We’ll Make Sure You Don’t “Leaf” Anything Out

Congrats! You just heard back from a recruiter, HR member, or hiring manager that you’re being invited to a call to discuss a position you’ve applied for. Your resume stood out from the rest, and you’re excited to move forward with the process.  And then…the panic sets in.

Okay, “panic” might be a strong word, but for many of us, that first conversation with a potential future employer can be at least mildly stressful.  That’s why today we’re going to break down the two types of initial calls or meetings you’re likely to encounter during the interview process, as well as how you can prepare for each so that you feel confident and relaxed for this step.

Initial Conversations

Often conducted by an outside recruiter or a member of the HR team, an initial conversation (sometimes also known as a “screening call,” although we prefer not to use this term) is the organization’s chance to ensure there’s alignment between the resume and the real person. In other words, they’re looking to see that you have the basic requirements they are looking for.

Folks conducting these interviews aren’t out to trip you up, but they are looking to get more details about your specific skills and qualifications. As such, you’ll want to prepare in two ways:

  1. It might seem obvious, but have your application materials in front of you. Come prepared with examples for the requirements they are looking for that you meet.
  2. Review your research about the organization so that you can demonstrate excitement and any personal stake in the mission, and always be prepared to ask at least three questions of your own. In addition to asking questions that relate directly to the position, we also recommend asking about things like:
    • What is the anticipated timeline for filling this position?
    • What are the steps in the interview process and when are they looking to have someone start?
    • When should I expect to hear from you one way or another?

Two important things to keep in mind! First, know when your call is supposed to end and honor that timeframe. Second, if you’re speaking to someone other than the hiring manager, that individual may not be able to answer all of your questions, but typically they can follow up with additional details via email. View these initial conversations more as a two-way conversation, as it’s your first chance to get to know if you really want to work there.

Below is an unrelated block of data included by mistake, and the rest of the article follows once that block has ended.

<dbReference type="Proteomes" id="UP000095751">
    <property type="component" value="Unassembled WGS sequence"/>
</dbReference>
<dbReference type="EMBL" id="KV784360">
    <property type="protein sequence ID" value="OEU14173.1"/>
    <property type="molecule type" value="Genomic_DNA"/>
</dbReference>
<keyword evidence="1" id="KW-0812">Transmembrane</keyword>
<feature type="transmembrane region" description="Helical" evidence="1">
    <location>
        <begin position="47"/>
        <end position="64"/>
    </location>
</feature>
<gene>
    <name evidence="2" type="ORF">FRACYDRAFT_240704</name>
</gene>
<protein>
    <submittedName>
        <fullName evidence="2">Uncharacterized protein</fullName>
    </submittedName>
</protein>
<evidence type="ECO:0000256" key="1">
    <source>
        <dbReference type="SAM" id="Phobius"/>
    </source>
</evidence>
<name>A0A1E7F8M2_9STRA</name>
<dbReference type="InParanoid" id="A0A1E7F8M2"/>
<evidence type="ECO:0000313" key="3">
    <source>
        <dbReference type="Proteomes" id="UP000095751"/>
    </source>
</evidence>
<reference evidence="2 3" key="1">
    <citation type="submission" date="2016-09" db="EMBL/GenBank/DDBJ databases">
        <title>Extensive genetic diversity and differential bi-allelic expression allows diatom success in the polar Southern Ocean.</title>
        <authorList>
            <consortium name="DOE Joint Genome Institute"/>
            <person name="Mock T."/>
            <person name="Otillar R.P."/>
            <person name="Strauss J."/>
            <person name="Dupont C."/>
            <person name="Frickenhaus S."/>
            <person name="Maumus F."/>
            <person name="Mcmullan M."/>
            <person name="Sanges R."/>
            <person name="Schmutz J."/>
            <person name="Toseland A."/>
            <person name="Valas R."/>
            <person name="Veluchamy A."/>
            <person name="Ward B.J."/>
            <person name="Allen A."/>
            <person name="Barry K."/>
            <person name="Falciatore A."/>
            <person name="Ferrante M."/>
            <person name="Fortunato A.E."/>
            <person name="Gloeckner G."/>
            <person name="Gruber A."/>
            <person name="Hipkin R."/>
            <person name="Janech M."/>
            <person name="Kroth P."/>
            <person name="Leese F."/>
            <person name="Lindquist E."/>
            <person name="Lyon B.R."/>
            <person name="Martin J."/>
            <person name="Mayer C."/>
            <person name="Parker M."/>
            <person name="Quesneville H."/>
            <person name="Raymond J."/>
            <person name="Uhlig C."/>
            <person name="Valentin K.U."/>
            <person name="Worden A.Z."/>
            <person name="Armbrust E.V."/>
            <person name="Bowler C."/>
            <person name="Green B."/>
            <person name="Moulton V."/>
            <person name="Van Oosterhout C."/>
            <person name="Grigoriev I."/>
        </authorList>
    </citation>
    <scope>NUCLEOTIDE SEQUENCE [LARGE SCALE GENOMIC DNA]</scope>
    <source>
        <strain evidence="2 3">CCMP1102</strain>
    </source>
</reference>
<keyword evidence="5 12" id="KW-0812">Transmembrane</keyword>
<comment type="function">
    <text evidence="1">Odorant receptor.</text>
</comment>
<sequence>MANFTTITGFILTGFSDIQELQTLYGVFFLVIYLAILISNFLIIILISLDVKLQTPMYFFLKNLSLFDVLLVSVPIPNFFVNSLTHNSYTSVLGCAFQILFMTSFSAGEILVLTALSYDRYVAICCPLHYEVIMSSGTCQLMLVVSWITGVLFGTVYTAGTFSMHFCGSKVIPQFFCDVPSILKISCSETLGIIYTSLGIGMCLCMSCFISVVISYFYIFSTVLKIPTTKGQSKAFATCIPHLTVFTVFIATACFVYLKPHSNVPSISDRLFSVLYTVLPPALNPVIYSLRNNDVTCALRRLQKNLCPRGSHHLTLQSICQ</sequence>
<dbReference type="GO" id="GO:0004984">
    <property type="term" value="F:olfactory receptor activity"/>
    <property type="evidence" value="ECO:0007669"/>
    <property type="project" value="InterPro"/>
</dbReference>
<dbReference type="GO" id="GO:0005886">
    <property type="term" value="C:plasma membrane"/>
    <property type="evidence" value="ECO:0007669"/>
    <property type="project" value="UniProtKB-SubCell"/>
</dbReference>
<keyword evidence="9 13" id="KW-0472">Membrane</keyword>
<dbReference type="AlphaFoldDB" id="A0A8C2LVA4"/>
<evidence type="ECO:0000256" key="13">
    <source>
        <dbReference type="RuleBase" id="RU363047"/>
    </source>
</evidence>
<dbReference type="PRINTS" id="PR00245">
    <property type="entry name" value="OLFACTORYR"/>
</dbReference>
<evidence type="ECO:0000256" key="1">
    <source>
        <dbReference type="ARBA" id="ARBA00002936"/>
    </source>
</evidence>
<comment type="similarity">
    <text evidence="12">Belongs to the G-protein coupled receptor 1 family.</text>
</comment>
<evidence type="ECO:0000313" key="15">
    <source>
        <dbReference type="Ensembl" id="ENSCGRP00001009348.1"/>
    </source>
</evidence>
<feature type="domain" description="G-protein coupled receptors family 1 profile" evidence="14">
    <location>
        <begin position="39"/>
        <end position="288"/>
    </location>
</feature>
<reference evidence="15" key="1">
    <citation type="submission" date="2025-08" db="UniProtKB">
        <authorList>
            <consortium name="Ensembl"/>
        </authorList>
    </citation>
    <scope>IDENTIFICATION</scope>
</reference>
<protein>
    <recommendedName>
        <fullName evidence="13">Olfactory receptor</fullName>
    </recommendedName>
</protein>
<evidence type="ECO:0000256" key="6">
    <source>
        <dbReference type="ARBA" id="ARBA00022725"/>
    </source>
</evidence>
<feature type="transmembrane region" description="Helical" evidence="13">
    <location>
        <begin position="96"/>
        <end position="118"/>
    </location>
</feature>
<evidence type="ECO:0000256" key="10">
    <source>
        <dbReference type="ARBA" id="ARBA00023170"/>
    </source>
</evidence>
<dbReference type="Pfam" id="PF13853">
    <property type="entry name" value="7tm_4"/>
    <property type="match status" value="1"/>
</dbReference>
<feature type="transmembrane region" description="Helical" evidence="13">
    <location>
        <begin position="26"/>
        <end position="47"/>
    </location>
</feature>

Whether you made it through the initial conversation phase, or the interview is your first conversation with the organization, now’s your chance to dig deeper and get to know them better. Do even more detailed homework on the area for which you’re applying. For example, applicants for communication and marketing positions should review social media posts and press releases; organizing folks should look at the active campaigns that organization has going on. Again, this may seem obvious, but in our experience, many candidates don’t take advantage of the opportunity to demonstrate they’ve done this type of research in advance.  Even a brief mention such as “I loved the social media post about your last campaign and how you used reels and stories to connect with your audience,” or “Coming from the community your mission focuses on, I felt a connection immediately.”

When answering questions, make notes as you go and take your time in responding, particularly for long or multi-part questions. We firmly believe that it’s always okay to ask your interviewer to repeat or rephrase a question. If you’re a visual person and the interview is done via video conference, ask them to put the question in the chat. Although you’re the one being interviewed, slowing things down a bit and using communication tools and technology can help you feel in control and confident that you’re providing a thoughtful response.

Be prepared to explain anything in your resume that you think might raise flags for an employer, such as gaps in employment or a series of short stints at successive employers.  There are often perfectly reasonable reasons for these occurrences, so feel free to explain them to the extent that you’re comfortable doing if the questions come up.

For the interview, we recommend having three additional questions prepared. Here are some ideas to get you started:

  • What are some key challenges the person in this position will be faced with Day 1? Week 1?
  • Can you tell me more about the staff culture at this organization from the perspective of the staff?
  • Can you say more about [any aspect of the position description that you’d like clarification or additional information on]?
  • What is the organization’s approach to professional development of staff?
  • When are you anticipating reaching out to candidates about next steps? 

Finally – always, always send a thank you note!  Email is perfectly acceptable; in fact, these days it’s preferred over dropping something in the mail, as you can’t be assured who will actually receive it.  If you’ve interviewed with multiple people in separate conversations, send individualized messages and be specific in addressing something from each interview (e.g. “I appreciate your insights into the departmental culture around hybrid work”). If you talked to multiple people in a single interview, one note is totally fine.  Even if you’re sending the thank you note to a recruiter or HR person, they will often forward that message along to the interview committee.

At Movement Talent, our goal is to prepare candidates (and employers!) for productive initial conversations and interviews that are informative, engaging, and relatively stress free. We offer training and coaching to help you achieve your goals during the application process.  Learn more here.